Compliance Tests: Rigorous crash and static testing done to assure that manufacturers meet required standards.
CPS: Child Passenger Safety
CRS: Child Restraint System

Crumple Zone: Crumple Zone: The zone of a car that absorbs energy upon impact. The purpose of a crumple zone is to increase the amount of time it takes the car to come to a complete stop in comparison to the object that the car hits. By increasing the time it takes for the car to come to a stop after hitting an object, the force is spread over a longer period of time.

Curtain Air Bags: Passive safety devices, deployed using compressed air.


Deceleration: Sudden reduction of speed.

Deployed: a term used when the airbag is activated.


ECE R44: The current European regulation to which child car seats are tested and approved.

Electrical pretensioner: replace the pendulum with an electrical sensor, but still act in much the same way. Electrical pretensioners may be connected to the airbags, locking the seatbelts in the event of airbag deployment.

Euro NCAP: The European New Car Assessment Programme: A European car safety performance assessment programme founded in 1997. The organisation is now backed by the European Commission, the governments of France, Germany, Sweden, The Netherlands and Spain, as well as motoring and consumer organisations in every EU country. Euro NCAP publishes safety reports on new cars, and awards 'star ratings' based on the performance of the vehicles in a variety of crash tests, including front, side and pole impacts, and impacts with pedestrians.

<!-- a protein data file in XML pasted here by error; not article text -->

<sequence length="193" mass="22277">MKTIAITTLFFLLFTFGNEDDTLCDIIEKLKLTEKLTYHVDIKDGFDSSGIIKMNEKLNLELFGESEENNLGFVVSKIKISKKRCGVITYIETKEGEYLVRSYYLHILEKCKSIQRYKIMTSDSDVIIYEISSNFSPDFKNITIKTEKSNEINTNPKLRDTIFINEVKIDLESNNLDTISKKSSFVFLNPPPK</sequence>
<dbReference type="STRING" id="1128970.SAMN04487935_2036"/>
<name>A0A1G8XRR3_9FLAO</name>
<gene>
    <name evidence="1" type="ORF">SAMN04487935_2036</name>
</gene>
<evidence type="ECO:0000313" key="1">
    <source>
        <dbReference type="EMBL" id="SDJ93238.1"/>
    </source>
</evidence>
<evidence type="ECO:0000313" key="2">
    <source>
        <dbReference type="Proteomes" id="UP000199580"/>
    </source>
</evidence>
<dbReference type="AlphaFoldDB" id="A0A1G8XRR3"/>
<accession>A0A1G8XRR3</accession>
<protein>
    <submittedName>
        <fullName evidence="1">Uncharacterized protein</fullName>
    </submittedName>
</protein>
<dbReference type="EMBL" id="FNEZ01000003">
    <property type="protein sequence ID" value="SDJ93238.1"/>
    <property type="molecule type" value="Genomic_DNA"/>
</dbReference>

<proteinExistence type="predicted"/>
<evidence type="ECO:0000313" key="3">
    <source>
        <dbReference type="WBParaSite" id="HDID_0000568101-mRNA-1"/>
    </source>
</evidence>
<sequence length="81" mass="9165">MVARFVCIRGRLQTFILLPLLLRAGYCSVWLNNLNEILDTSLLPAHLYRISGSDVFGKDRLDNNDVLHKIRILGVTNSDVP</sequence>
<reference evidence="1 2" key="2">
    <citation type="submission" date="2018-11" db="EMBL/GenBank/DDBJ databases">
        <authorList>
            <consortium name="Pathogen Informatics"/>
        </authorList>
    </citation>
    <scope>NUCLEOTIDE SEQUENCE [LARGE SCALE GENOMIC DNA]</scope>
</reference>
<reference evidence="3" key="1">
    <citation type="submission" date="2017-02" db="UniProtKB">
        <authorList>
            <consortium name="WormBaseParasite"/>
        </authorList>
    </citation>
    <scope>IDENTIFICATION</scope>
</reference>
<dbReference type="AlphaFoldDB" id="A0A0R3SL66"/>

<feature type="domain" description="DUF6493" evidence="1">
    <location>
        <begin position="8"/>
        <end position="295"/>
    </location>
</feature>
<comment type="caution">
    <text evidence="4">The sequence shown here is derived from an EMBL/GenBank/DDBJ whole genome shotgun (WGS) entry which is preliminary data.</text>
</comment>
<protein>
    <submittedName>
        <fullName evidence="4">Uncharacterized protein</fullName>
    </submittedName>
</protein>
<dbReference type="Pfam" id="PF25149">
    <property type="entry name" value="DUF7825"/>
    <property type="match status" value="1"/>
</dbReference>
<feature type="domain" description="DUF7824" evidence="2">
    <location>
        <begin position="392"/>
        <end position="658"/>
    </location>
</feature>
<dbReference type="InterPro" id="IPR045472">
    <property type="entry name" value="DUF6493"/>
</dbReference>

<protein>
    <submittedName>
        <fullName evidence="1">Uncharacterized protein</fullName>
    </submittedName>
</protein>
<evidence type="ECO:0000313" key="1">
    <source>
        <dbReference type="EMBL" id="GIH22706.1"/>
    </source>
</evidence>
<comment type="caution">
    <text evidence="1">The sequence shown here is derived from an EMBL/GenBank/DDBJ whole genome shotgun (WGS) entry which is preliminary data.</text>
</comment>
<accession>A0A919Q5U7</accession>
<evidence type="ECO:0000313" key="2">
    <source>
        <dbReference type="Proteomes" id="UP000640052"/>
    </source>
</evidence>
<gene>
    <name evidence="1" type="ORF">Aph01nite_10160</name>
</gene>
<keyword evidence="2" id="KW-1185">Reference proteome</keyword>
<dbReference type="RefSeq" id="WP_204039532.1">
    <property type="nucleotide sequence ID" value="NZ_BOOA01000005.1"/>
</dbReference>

Expanded Polystyrene (EPS) Foam: Energy-absorbing padding used to line the polypropylene shell ofa child car seat to protect a child's head, torso and seat area.

Extended Rear Facing Seats: These seats allow a child to travel Rearward facing beyond the 13kgs allowed in an infant carrier. Some of these seats will accommodate a child from to 18 or 25Kgs


Five-Point Harness: A child car seat harness with five attachment points: two at the shoulder, two at the hips, and one between the legs. 

Foot prop (Support leg): The foot prop supports and stabilizes the child seat or infant carrier base via the vehicle floor – minimizing the tilting and rotational movements of the seat.

Forward-Facing Car Seat (Group 1): A child car seat used in a forward-facing position only, for children over 9kg who can confidently sit unaided. We would recommend from 13kgs only.


Head hugger/Protector: Provides support for the baby's head.

Harness: The internal straps that secure the child within the child car seat.

Harness adjuster: Used to tighten and loosen the harness.

Harness height adjustment: The process by which the child car seat harness is adjusted up or down to the appropriate height for the child occupant.